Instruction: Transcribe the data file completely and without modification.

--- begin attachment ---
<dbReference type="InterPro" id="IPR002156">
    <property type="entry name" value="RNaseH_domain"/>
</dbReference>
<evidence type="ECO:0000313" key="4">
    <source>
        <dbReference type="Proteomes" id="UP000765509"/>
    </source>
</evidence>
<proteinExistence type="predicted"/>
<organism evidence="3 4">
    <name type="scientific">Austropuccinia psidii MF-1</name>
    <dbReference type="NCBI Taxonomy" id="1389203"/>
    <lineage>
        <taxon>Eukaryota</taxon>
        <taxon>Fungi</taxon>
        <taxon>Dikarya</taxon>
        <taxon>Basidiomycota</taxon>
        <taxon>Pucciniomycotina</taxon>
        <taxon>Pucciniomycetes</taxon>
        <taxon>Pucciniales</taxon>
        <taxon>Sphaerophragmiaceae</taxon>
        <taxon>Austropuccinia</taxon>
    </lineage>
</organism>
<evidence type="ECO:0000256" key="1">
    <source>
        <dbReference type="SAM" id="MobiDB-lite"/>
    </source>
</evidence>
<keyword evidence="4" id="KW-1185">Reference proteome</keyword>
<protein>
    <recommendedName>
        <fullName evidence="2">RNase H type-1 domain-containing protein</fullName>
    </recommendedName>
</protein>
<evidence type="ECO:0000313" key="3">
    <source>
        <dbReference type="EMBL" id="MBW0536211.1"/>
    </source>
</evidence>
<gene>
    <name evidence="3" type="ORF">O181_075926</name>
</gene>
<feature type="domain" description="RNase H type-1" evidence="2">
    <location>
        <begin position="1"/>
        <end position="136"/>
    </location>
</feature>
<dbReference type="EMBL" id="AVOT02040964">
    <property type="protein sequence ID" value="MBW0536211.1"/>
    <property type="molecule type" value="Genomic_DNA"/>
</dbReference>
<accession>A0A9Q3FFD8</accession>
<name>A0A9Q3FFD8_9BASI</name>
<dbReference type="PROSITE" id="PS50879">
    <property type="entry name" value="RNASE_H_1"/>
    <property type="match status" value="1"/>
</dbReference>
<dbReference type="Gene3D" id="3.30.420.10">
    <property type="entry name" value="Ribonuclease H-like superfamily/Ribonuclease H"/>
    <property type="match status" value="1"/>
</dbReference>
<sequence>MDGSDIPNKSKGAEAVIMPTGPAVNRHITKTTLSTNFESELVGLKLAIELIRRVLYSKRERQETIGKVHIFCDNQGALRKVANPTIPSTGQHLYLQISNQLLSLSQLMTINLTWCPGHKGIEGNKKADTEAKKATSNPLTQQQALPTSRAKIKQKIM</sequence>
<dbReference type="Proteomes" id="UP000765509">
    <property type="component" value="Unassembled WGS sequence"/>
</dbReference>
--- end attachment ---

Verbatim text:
<dbReference type="InterPro" id="IPR002156">
    <property type="entry name" value="RNaseH_domain"/>
</dbReference>
<evidence type="ECO:0000313" key="4">
    <source>
        <dbReference type="Proteomes" id="UP000765509"/>
    </source>
</evidence>
<proteinExistence type="predicted"/>
<organism evidence="3 4">
    <name type="scientific">Austropuccinia psidii MF-1</name>
    <dbReference type="NCBI Taxonomy" id="1389203"/>
    <lineage>
        <taxon>Eukaryota</taxon>
        <taxon>Fungi</taxon>
        <taxon>Dikarya</taxon>
        <taxon>Basidiomycota</taxon>
        <taxon>Pucciniomycotina</taxon>
        <taxon>Pucciniomycetes</taxon>
        <taxon>Pucciniales</taxon>
        <taxon>Sphaerophragmiaceae</taxon>
        <taxon>Austropuccinia</taxon>
    </lineage>
</organism>
<evidence type="ECO:0000256" key="1">
    <source>
        <dbReference type="SAM" id="MobiDB-lite"/>
    </source>
</evidence>
<keyword evidence="4" id="KW-1185">Reference proteome</keyword>
<protein>
    <recommendedName>
        <fullName evidence="2">RNase H type-1 domain-containing protein</fullName>
    </recommendedName>
</protein>
<evidence type="ECO:0000313" key="3">
    <source>
        <dbReference type="EMBL" id="MBW0536211.1"/>
    </source>
</evidence>
<gene>
    <name evidence="3" type="ORF">O181_075926</name>
</gene>
<feature type="domain" description="RNase H type-1" evidence="2">
    <location>
        <begin position="1"/>
        <end position="136"/>
    </location>
</feature>
<dbReference type="EMBL" id="AVOT02040964">
    <property type="protein sequence ID" value="MBW0536211.1"/>
    <property type="molecule type" value="Genomic_DNA"/>
</dbReference>
<accession>A0A9Q3FFD8</accession>
<name>A0A9Q3FFD8_9BASI</name>
<dbReference type="PROSITE" id="PS50879">
    <property type="entry name" value="RNASE_H_1"/>
    <property type="match status" value="1"/>
</dbReference>
<dbReference type="Gene3D" id="3.30.420.10">
    <property type="entry name" value="Ribonuclease H-like superfamily/Ribonuclease H"/>
    <property type="match status" value="1"/>
</dbReference>
<sequence>MDGSDIPNKSKGAEAVIMPTGPAVNRHITKTTLSTNFESELVGLKLAIELIRRVLYSKRERQETIGKVHIFCDNQGALRKVANPTIPSTGQHLYLQISNQLLSLSQLMTINLTWCPGHKGIEGNKKADTEAKKATSNPLTQQQALPTSRAKIKQKIM</sequence>
<dbReference type="Proteomes" id="UP000765509">
    <property type="component" value="Unassembled WGS sequence"/>
</dbReference>